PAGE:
A policy on the use of Interstate highways is long overdue. It is time to reserve Interstate highways for the purpose of long distance travel and not for commuting and subsidizing developers projects. Alternatively, TDM could be combined with regional development fees/tax surcharges to reflect the actual cost of regional transport facilities at the developer and household level. The market has to be made to pay the cost, rather than restricting individual users without recourse (any HOV), or endlessly generating cross-subsidies.

Allen Muchnick

Unfortunately, HOV restrictions–which are widely violated and require substantial and sustained police enforcement–have been a failure on I-66. HOV restrictions are an outdated and broadly unpopular strategy that is now obsolete with the advent of automated tolling technologies. Variably priced automated tolling is much easier and cheaper to enforce and keep travel lanes uncongested. Moreover, it can provide 24/7 access to business travelers, such as home repair and improvement contractors, whose livelihood requires uncongested highway travel in single-occupant vehicles. Automated tolling can benefit everyone by helping to reduce the cost of our services and goods. Northern Virginia’s political leadership needs the vision and courage to achieve the public consensus needed to convert the existing I-66 HOV facilities into express-toll or HOT facilities. Converting these existing lanes could involve minimal construction and thus avoid any need to turn this public asset over to the private sector.


This is great in theory but the public transportation options already are at or near capacity in Arlington. Additional TDM and HOV lanes (especially HOT lanes) may push people to other options like Metro but Metro does not have capacity to accommodate this in VA. Ask anyone on the Blue Line who just got forced into waiting 12 minutes between trains at peak times because Silver Line was added. Without a third rail for express trains being built there simply isn’t enough capacity for all the people who work in DC.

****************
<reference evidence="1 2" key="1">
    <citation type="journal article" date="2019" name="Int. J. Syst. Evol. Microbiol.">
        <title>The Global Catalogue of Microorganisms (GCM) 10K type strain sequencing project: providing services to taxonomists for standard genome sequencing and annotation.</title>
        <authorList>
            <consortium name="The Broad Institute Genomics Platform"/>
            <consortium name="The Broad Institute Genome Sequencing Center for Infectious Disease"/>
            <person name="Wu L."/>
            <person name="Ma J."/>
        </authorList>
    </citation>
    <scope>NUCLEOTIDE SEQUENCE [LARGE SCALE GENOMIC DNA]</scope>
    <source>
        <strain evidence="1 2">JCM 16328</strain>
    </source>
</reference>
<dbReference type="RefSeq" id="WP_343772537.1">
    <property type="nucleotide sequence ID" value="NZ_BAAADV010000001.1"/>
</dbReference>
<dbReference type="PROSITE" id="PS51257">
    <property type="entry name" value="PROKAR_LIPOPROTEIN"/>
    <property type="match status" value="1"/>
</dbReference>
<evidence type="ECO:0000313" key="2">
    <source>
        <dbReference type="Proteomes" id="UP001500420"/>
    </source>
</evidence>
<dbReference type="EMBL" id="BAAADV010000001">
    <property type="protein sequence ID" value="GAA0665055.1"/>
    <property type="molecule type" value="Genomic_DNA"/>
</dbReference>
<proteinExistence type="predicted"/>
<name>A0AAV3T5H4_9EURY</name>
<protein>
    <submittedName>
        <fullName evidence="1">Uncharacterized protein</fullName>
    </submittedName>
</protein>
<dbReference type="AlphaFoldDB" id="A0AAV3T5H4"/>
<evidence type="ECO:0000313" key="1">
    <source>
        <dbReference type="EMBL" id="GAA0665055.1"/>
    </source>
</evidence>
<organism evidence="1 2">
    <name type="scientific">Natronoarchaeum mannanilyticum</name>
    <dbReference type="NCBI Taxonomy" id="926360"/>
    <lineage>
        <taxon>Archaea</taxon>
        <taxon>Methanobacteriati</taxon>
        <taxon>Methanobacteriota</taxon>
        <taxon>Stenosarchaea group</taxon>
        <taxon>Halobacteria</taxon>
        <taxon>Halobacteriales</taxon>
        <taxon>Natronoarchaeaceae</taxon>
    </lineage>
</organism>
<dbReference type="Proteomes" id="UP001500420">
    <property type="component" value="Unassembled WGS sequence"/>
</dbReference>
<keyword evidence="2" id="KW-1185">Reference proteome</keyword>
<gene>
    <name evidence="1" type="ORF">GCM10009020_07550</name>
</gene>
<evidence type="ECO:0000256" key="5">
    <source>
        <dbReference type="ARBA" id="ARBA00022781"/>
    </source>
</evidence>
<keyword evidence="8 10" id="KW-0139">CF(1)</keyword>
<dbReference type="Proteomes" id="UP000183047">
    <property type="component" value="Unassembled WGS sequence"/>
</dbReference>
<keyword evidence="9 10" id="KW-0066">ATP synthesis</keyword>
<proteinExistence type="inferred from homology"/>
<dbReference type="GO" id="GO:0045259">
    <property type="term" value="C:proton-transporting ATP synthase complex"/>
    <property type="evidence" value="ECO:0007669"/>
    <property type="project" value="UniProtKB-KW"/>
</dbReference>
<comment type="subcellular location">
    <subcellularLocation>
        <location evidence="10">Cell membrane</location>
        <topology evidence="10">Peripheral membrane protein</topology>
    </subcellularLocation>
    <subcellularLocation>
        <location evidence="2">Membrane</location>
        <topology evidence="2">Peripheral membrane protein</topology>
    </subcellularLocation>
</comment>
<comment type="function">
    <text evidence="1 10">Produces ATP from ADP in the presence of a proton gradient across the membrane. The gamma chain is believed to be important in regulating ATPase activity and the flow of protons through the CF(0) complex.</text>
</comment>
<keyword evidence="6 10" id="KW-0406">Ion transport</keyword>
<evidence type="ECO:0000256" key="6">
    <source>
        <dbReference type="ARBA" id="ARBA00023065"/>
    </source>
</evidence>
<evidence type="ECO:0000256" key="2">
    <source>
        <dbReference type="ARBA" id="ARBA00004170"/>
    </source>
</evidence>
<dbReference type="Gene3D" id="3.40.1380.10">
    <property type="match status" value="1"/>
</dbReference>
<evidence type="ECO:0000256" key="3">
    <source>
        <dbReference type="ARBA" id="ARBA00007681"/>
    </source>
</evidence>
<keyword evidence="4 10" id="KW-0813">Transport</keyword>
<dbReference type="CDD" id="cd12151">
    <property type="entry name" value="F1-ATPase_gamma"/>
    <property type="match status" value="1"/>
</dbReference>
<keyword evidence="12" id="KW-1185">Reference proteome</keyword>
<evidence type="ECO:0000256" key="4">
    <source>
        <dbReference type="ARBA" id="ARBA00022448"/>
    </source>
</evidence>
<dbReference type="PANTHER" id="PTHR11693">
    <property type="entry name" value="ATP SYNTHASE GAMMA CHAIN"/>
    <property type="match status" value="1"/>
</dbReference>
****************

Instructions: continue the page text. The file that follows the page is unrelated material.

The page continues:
It’s great to suggest that all commuters should ride buses and/or carpool while people with money can just fly in HOT lanes without any congestion. And while that may work, you are intentionally making the lives of many much worse off to benefit the lives of a few. Expand the metro both in distance and capacity and you can do this all you want.

Otherwise you might just identify this for what the net result will be (intended or not), elitist.

Charlie Smiroldo

Why not simply make a lane dedicated for Arlington County exits? That way 2 lanes are for people simply passing through.
I personally only sit in traffic when I travel from the toll road connection to the glebe road exit – but only live 3 exits down from that congestion.
Widening the lanes will only want people to move further out.

Wayne Kubicki

Mr. Hamilton – where do you live?

I presume you office at Courthouse Plaza – how do you get to work every day?

Chris Hamilton

Hi Mr. Kubicki –
I live almost six miles away from my Court House office in the Bloomingdale section of Washington DC (2nd and W Streets NW). I bike to work most days. Metrorail and Capital Bikeshare in the winter.

Allen Muchnick

A dose of reality: Governor McAuliffe announced his plan for I-66 outside the Beltway on July 17 [ https://governor.virginia.gov/news/newsarticle?articleId=5549 ] .

While not advancing (or precluding) future Metrorail, VRE, LRT, or BRT extensions, this is a reasonable approach that would provide an uncongested transitway for express bus services operated by local agencies and private providers. It will be a challenge, however, to squeeze two to four additional highway lanes plus safety shoulders into the existing highway right-of-way, and the announcement fails to address the fact that I-66 has been a formidable barrier to comfortable bicycling and walking, both across and along the corridor.